My every-other-week house cleaner, Lynda, came today. After she left I walked through my clean house, looking slowly around, inhaling the scent and savoring the shine…with the knowledge that, with five kids, it won’t last long.
Then I went into the kitchen to make myself a cup of tea, and found myself staring at a very ordinary object.
My tea kettle. My shiny, shiny tea kettle.
Lynda had polished my tea kettle. And I can’t tell you how much pleasure it brought me, looking at my trusty friend, all bright and clean and ready to keep helping me make two cups per day of English Breakfast, seven days a week, fifty-two weeks of the year.
Would I ever polish my own tea kettle? Probably not.
Is it totally indulgent of me to get this much pleasure out of a shiny kettle? Probably so.
Could I survive, find joy, love my life, without a shiny tea kettle? Of course.
But…so what? That doesn’t mean that indulgences are evil, or that delegating non-essential tasks is shameful, or that we should be afraid to admit we love small luxuries.
Around this time last year a post of mine, in which I admitted to having paid cleaning help twice a month, inspired a surprising amount of debate. And while a lot of the comments centered around the ethical issues of paid help, I was also surprised to see just how many of us who use help – whether it’s child care, lawn work, cleaning help, you name it – feel sheepish, lazy, or spoiled…and just plain reluctant to admit we don’t do everything ourselves.
There’s a subtle and sometimes, not-so-subtle level of one-ups-womanship that often enters into conversations about delegating and asking for help and all the various duties that go along with motherhood. I’m guilty of it myself: feeling defensive when called out for using help while also referring to myself as an at-home mom and homemaker, I wanted it known that my life is very full, that I do a lot, that I work hard. That I need help, darnit.
Some of that need to justify comes from perceived judgment. Some if it stems from actual judgment. You’ve seen it: moms who “have” to work because they would otherwise lose our homes are treated differently from those who admit that they just like their jobs. Moms who “can’t” volunteer in the classroom because of outside commitments or small children at home are seen as less selfish than those who get itchy being around 25 six-year-olds at once, or those who feel their efforts are needed more elsewhere. And it feels slightly more virtuous to say we “have” to hire a house cleaner because we would otherwise become clinically depressed than to just admit we like shiny tea kettles.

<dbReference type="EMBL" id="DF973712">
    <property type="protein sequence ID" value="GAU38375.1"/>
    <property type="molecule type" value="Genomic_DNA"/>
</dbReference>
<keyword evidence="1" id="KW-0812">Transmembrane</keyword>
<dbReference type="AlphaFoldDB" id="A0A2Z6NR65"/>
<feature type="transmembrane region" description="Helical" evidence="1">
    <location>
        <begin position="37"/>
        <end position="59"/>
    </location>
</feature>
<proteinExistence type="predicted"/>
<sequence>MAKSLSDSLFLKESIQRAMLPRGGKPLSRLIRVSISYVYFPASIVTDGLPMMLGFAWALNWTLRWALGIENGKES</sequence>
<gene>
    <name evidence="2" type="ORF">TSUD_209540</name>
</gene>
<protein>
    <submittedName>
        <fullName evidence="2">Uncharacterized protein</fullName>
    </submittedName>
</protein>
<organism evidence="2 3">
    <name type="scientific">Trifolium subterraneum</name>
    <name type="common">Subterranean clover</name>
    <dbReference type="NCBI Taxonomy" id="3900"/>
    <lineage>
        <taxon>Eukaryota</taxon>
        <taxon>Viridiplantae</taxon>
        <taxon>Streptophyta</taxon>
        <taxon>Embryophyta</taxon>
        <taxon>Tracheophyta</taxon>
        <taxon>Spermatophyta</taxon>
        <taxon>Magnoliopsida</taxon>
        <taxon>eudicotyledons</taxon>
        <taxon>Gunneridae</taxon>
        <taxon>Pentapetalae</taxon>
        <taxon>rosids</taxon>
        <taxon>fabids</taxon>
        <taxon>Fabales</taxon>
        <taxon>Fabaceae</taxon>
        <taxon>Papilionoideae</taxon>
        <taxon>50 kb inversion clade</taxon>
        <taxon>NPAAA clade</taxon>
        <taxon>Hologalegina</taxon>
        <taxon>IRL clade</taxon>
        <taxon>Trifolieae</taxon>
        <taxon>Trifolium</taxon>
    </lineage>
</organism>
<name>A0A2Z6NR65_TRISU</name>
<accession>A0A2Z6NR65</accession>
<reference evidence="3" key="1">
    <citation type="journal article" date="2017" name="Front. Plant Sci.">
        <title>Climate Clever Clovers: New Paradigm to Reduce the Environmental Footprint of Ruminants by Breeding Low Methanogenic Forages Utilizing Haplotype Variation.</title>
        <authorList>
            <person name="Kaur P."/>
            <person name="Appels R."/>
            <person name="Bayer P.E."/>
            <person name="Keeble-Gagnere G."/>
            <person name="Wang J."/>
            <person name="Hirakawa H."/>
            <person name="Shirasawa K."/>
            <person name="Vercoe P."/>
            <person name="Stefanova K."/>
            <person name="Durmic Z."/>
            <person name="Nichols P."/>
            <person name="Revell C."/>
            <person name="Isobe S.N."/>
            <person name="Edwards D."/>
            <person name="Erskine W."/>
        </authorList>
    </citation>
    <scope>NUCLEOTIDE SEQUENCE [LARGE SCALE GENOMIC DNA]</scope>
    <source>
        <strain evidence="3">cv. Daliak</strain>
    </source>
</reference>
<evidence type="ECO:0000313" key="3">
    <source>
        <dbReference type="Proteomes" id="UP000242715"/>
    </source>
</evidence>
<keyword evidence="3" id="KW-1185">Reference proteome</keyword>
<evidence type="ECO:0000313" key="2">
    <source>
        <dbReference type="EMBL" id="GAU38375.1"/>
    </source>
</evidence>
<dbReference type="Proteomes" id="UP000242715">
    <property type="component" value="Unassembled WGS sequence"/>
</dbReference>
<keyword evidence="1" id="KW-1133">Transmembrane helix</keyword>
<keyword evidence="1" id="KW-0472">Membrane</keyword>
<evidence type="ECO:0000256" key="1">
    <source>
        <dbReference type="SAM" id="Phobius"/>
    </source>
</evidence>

So here I am, admitting it: I don’t exactly need help. I’m not saying I can do it all by myself; I can’t, or at least, I really really don’t want to. But there’s an awful lot that Lynda does that doesn’t, strictly speaking, have to be done.
Sure, it helps me get more work done, it makes my day nicer, it gives me a sense of peace to know the house is going to get tidied and shined up and I don’t have to do it myself. I would survive either way – just like I’d survive without deck chairs, cookies, and Storage Wars – but I’m glad that, at least for now, I don’t have to. And you know? I’m tired of feeling like I should apologize for that.
I know I’m incredibly fortunate to even have the luxury of weighing these options. But then, most of us are, by world standards, incredibly fortunate. That doesn’t mean we don’t all have struggles. It also doesn’t mean we have to prove to one another how deserving of help we really are.
From last year’s post:
We all have factors that make our lives more or less difficult, relatively speaking, but they are a complicated and ever-changing set of factors. And they’re irrelevant, really: no matter whether it’s just you and one baby and a regular cleaning service, or you have four kids, two puppies, three birds, a home-based business and no help, I’m going to give you the same advice: to figure out what’s really important to you and your family, prioritize, delegate, break large tasks down into smaller ones, tackle messes right away when you can, use small bits of time to your advantage, and try to keep a positive attitude about it all. Hiring help isn’t a magic bullet–but it’s definitely one tool of many that can help you manage it all.
What if, next time we learned that another mom had hired a mother’s helper, planned a vacation with her spouse, or gotten a new car, we gave an enthusiastic “Good for you!” instead of “Must be nice!” or worse, “I wish I could afford that,” or quietly stewing in jealousy? Everyone would feel better, and chip by chip, we could break down this pressure to play the “who’s got it harder?” game.
Let’s start right now. I’ll go first: I’m really stupid happy about my shiny tea kettle.
I’m also happy about any small or large luxuries you’ve been blessed with, and I hope you’ll share so we can all cheer you on. What indulgence is totally making your life better right now? Whether you’re sipping a glass of wine that cost more than $5.99 for the bottle or just finished booking a big trip, please tell us all about it.
My shiny, shiny tea kettle and I are here cheering you on.